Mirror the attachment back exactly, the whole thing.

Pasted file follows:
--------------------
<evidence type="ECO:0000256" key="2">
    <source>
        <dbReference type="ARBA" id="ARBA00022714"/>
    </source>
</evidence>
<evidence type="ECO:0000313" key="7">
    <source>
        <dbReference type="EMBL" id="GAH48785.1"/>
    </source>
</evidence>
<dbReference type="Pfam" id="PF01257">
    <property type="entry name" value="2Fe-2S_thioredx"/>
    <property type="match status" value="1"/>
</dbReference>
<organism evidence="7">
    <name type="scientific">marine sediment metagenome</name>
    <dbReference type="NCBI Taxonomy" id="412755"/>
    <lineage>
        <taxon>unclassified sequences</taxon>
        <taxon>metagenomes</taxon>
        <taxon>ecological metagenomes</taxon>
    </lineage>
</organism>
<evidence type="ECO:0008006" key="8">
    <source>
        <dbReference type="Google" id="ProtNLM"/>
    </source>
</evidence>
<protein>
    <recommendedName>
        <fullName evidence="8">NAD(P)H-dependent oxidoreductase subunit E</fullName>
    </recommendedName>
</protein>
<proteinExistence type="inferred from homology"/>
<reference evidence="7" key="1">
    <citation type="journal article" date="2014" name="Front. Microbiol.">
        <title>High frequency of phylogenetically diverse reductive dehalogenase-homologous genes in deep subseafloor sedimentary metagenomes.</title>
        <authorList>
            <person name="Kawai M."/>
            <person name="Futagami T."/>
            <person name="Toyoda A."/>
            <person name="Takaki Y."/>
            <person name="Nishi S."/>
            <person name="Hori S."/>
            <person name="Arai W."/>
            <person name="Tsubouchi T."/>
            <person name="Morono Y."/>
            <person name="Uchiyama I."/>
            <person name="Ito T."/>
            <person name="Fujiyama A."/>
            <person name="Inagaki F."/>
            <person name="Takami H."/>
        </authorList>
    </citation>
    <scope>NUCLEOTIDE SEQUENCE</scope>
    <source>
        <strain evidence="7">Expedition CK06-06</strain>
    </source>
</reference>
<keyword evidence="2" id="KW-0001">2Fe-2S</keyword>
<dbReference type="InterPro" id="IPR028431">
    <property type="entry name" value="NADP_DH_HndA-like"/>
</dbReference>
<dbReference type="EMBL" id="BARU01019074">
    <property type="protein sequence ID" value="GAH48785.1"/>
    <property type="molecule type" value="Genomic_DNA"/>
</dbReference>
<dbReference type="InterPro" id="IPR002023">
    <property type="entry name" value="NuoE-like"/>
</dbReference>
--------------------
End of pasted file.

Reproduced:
<evidence type="ECO:0000256" key="2">
    <source>
        <dbReference type="ARBA" id="ARBA00022714"/>
    </source>
</evidence>
<evidence type="ECO:0000313" key="7">
    <source>
        <dbReference type="EMBL" id="GAH48785.1"/>
    </source>
</evidence>
<dbReference type="Pfam" id="PF01257">
    <property type="entry name" value="2Fe-2S_thioredx"/>
    <property type="match status" value="1"/>
</dbReference>
<organism evidence="7">
    <name type="scientific">marine sediment metagenome</name>
    <dbReference type="NCBI Taxonomy" id="412755"/>
    <lineage>
        <taxon>unclassified sequences</taxon>
        <taxon>metagenomes</taxon>
        <taxon>ecological metagenomes</taxon>
    </lineage>
</organism>
<evidence type="ECO:0008006" key="8">
    <source>
        <dbReference type="Google" id="ProtNLM"/>
    </source>
</evidence>
<protein>
    <recommendedName>
        <fullName evidence="8">NAD(P)H-dependent oxidoreductase subunit E</fullName>
    </recommendedName>
</protein>
<proteinExistence type="inferred from homology"/>
<reference evidence="7" key="1">
    <citation type="journal article" date="2014" name="Front. Microbiol.">
        <title>High frequency of phylogenetically diverse reductive dehalogenase-homologous genes in deep subseafloor sedimentary metagenomes.</title>
        <authorList>
            <person name="Kawai M."/>
            <person name="Futagami T."/>
            <person name="Toyoda A."/>
            <person name="Takaki Y."/>
            <person name="Nishi S."/>
            <person name="Hori S."/>
            <person name="Arai W."/>
            <person name="Tsubouchi T."/>
            <person name="Morono Y."/>
            <person name="Uchiyama I."/>
            <person name="Ito T."/>
            <person name="Fujiyama A."/>
            <person name="Inagaki F."/>
            <person name="Takami H."/>
        </authorList>
    </citation>
    <scope>NUCLEOTIDE SEQUENCE</scope>
    <source>
        <strain evidence="7">Expedition CK06-06</strain>
    </source>
</reference>
<keyword evidence="2" id="KW-0001">2Fe-2S</keyword>
<dbReference type="InterPro" id="IPR028431">
    <property type="entry name" value="NADP_DH_HndA-like"/>
</dbReference>
<dbReference type="EMBL" id="BARU01019074">
    <property type="protein sequence ID" value="GAH48785.1"/>
    <property type="molecule type" value="Genomic_DNA"/>
</dbReference>
<dbReference type="InterPro" id="IPR002023">
    <property type="entry name" value="NuoE-like"/>
</dbReference>